Unfortunately for me – and for anyone who lives in a place where the highway department uses salt on the roads in the winter, or places further east and south, where the air is salty and humid – Carwell's retail locations are centered around Buffalo and Syracuse. That is not at all close to many places – the entire Northeast, the Midwest, the Atlantic and Gulf Coasts and mountainous areas all around the country – where rust is a problem.
And the company's mobile trucks don't make house calls – they service fleets.
The only thing to do, I reasoned, was to become a trained technician so that I could spread the knowledge of how to properly treat a vehicle to those who lacked the time, money or wherewithal to drive to Upstate New York. So I took one for the team and drove seven hours there and seven back in one day, spending several hours with Mr. Delavan learning how their product works and how to apply it.
Ken Wild, Carwell's general manager, explained that T-32, which has been deemed by the authorities as environmentally safe, is basically a penetrating oil. Once sprayed onto a piece of metal, it creeps into areas that haven't yet been treated, oozing into corners and crevices, displacing moisture and salt, and working its way around existing rust to bond with unoxidized metal.
Mr. Delavan showed me how to do the spraying, which was pretty straightforward. Here's how it's done:
Suit up in clothing you don't mind getting dirty. T-32 is oily, and gets all over everything. It's a good idea to wear a dust mask to keep vapor out of your nose and mouth. Safety glasses, although advisable, make it difficult to when spray gets on them (if you get this stuff in your eyes, it blurs your vision until you blink the oiliness away).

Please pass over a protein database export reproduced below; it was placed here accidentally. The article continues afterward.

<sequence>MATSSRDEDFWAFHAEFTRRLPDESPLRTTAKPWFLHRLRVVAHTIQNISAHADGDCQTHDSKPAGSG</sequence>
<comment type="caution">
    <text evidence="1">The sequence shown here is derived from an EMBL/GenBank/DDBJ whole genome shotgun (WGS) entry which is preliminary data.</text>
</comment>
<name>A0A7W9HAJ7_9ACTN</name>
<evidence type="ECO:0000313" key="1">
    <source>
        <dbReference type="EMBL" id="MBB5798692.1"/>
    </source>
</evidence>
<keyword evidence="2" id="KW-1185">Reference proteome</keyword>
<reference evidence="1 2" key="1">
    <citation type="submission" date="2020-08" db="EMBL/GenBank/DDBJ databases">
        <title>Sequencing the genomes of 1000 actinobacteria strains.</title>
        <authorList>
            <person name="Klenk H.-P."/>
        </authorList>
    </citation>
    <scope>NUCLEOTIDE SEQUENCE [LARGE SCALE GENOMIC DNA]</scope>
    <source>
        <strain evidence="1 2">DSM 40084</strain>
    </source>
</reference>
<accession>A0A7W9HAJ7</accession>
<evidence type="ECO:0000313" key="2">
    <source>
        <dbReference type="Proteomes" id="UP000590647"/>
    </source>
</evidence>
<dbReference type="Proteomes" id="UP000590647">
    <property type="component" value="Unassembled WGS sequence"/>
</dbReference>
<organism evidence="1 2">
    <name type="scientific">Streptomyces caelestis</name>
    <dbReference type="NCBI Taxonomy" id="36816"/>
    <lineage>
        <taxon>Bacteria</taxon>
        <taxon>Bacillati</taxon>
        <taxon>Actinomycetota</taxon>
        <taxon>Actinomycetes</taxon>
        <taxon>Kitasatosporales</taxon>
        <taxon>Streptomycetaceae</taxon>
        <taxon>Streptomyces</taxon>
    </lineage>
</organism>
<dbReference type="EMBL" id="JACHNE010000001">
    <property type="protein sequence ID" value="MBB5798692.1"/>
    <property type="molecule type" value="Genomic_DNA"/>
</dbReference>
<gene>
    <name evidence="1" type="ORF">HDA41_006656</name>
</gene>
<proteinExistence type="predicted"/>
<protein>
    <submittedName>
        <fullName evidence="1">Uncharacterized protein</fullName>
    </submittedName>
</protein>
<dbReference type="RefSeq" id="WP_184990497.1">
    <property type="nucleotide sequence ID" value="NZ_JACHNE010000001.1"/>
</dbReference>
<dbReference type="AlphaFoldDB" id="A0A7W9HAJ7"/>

Open the hood, tailgate or trunklid and all the doors.
Drill small holes in the jamb side of each door, and in the door sills for access inside the rocker panels.
Use a long wand attachment to spray inside the doors and rocker panels, making sure you see "smoke" (atomized oil) start to billow from cracks on the other side of the door, tailgate or panel. Spray the seams around all the doors and tailgate/trunk lid– Carwell says T-32 will creep between them. Make sure to spray under the fuel cap access door, if the car is equipped with one.
Spray inside the wheel wells: Make sure to get around the edges, and up where the shocks or struts are mounted.